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Family_Justice_Centers

Under_One_Roof_copyThe Model 

The Family Justice Center model is the co-location of a multi-disciplinary team of professionals who work together, under one roof, to provide coordinated services to victims of family violence.  Many communities use the name “Family Justice Center” though some communities select a different name to describe their multi-agency service delivery models.  Family Justice Centers are specifically defined in federal law and refer to the co-location of staff members from multiple agencies under one roof.  While a Family Justice Center may house many partners, the basic partners include police officers, prosecutors, civil legal service providers, and community-based advocates. The core concept is to provide one place where victims can go to talk to an advocate, plan for their safety, interview with a police officer, meet with a prosecutor, receive medical assistance, receive information on shelter, and get help with transportation.

The Family Justice Center approach is based on the San Diego Family Justice Center model which opened in 2002. The model has been identified as a best practice in the field of domestic violence intervention and prevention services by the United States Department of Justice. The documented and published outcomes in the Family Justice Center model have included: reduced homicides; increased victim safety; increased autonomy and empowerment for victims; reduced fear and anxiety for victims and their children; increased efficiency and coordination among service providers; and reduced recantation and minimization by victims when wrapped in services and support. (See Casey Gwinn, Gael Strack, Hope for Hurting Families: Creating Family Justice Centers Across America (Volcano Press 2006)).

To read about the history of the Family Justice Center movement click here.

The Need

Each year law enforcement agencies around the world respond to alarming incidents of domestic violence. The prevalence of family violence is even more alarming when one considers that experts estimate that only 25 percent of such cases are actually reported.  There are many reasons why victims often fail to report domestic violence, including love, fear, religious beliefs, threats to children, lack of money or resources, or simply not knowing that help is available.

Most criminal and civil justice systems make it difficult for victims to seek help and unintentionally wear them down.  Victims are often required to travel from location to location to seek services that are scattered through a community or region.  They have to tell their story over and over again to officials representing agencies, such as, law enforcement, courts, legal aid, medical, transportation, housing, social services, mental health, rehabilitation, financial assistance, and many more.  The criminal justice system unintentionally makes it easy for victims to become frustrated and ultimately stop seeking help.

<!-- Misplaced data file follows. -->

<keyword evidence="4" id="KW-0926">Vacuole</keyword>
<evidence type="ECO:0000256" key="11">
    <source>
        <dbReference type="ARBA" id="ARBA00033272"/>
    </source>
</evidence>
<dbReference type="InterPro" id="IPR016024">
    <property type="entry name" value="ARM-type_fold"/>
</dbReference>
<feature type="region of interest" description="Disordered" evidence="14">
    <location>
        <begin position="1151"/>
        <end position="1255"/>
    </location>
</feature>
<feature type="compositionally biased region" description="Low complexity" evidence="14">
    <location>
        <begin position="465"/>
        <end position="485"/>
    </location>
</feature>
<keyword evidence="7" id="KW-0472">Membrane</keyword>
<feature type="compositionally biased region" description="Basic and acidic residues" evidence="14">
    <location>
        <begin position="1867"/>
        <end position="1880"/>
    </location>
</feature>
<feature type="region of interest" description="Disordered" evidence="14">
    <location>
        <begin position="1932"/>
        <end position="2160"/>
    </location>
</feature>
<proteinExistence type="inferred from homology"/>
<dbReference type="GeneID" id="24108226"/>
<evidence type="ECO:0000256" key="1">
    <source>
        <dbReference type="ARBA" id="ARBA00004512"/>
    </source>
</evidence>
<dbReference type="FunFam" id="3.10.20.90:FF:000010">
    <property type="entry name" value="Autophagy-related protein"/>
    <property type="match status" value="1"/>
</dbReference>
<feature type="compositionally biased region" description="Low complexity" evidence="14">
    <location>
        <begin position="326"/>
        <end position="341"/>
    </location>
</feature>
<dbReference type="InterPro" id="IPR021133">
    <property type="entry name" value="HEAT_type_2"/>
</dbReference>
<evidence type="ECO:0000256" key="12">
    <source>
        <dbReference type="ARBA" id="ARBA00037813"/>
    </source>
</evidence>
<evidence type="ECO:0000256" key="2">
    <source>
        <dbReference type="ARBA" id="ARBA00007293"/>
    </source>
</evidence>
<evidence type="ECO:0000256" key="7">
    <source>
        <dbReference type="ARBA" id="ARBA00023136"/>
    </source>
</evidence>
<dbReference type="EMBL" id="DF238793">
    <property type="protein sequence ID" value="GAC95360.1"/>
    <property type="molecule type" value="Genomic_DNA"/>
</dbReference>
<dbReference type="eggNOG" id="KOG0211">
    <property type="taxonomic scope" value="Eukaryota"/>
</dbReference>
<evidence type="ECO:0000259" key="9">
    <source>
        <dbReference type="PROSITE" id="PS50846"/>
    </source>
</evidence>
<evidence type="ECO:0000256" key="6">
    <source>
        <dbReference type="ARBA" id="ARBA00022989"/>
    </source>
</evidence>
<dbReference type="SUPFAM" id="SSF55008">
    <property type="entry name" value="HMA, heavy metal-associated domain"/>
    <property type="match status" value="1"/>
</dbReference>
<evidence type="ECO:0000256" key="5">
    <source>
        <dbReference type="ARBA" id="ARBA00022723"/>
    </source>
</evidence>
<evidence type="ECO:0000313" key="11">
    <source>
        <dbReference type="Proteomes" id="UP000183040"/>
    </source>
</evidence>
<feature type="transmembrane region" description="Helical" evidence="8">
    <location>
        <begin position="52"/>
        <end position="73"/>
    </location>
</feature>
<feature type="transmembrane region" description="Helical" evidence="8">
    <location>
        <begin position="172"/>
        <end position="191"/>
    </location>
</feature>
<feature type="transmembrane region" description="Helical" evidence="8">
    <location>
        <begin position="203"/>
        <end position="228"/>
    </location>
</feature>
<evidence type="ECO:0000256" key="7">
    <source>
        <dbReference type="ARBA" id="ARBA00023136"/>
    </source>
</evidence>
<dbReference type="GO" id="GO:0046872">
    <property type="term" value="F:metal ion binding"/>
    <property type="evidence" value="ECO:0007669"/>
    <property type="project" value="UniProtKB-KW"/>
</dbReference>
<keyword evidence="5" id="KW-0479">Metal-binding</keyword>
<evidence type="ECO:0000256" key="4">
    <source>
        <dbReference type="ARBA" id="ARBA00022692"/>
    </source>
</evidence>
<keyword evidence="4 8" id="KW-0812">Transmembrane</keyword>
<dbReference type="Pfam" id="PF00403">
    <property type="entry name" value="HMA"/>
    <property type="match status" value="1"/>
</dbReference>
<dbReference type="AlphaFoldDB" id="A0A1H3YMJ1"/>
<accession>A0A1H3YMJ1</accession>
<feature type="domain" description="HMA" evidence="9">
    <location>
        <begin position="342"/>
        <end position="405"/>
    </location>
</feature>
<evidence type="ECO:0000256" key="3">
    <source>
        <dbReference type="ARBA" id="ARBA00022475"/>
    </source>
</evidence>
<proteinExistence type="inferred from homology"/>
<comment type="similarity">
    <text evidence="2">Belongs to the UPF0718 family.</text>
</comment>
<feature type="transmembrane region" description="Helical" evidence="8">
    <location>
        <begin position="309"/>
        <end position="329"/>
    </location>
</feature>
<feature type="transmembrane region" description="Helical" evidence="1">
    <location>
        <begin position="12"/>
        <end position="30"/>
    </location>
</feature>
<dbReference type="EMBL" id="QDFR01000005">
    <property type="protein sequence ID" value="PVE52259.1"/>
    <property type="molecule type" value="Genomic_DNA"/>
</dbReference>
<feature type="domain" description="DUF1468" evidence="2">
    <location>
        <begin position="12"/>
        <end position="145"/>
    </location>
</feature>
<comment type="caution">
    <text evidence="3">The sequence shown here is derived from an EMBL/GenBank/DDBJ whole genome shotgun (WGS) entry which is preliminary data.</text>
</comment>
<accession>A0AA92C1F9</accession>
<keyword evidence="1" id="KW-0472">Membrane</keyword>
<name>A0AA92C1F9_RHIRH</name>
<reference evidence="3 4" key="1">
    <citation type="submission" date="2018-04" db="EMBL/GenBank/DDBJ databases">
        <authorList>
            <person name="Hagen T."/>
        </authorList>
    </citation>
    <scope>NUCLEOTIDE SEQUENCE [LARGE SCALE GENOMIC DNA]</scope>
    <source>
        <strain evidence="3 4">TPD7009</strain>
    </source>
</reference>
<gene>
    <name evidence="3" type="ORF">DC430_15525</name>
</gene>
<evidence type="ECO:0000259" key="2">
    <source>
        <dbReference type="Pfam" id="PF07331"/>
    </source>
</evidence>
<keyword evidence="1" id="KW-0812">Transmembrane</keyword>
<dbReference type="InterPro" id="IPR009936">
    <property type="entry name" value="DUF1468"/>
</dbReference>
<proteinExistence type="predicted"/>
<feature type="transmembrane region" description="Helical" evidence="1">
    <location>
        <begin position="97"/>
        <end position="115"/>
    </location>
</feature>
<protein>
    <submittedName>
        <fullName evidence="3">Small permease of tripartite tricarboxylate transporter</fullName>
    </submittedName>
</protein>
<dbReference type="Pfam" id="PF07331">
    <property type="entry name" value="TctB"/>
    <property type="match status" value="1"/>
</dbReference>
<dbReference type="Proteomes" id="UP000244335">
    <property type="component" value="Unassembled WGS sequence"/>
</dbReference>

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The Benefit

The Center can provide a combination of services and interventions from one location to help victims and offenders break the cycle of violence and develop healthy relationships. A collaborative effort provides more support to victims and children involved in family violence through improved case management and a more fluid exchange of information and resources.  Bridging existing gaps increases a victim’s access to services and resources and makes the entire process of reporting a domestic violence incident much less overwhelming for the victims and children involved. Visit the online Resource Library to read FJC evaluation and outcome findings.

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The Services and Activities

The Family Justice Center model can be expected to offer comprehensive medical and legal services, counseling to victims and children, links to Juvenile, Family and Criminal court, as well as access to on-site professionals providing civil legal services, job training and placement assistance, public benefits assistance, advocacy, and safety planning. It can also provide comprehensive prevention efforts such as outreach to young adults and underserved victims through community education.

Most importantly, each Center is different and is based on the needs of victims in each community.  The on-site partners and services at each Center often vary as well based on the unique characteristics of the organizations in a particular jurisdiction.  During a strategic planning process, each Center must identify which services are most needed and helpful for victims by being provided in a co-located service delivery model.  The services may be very limited such as the presence of police, prosecutors, and advocates.  The services may also be very diverse and include full health services, job training, comprehensive and long-term counseling services, camping and mentoring services for children, and a host of other assistance coupled with the basic services from police officers, prosecutors, and advocates.

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To learn how to start a Family Justice Center in your community click here.

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National Family Justice Center Alliance
707 Broadway, Suite 700, San Diego, CA 92101
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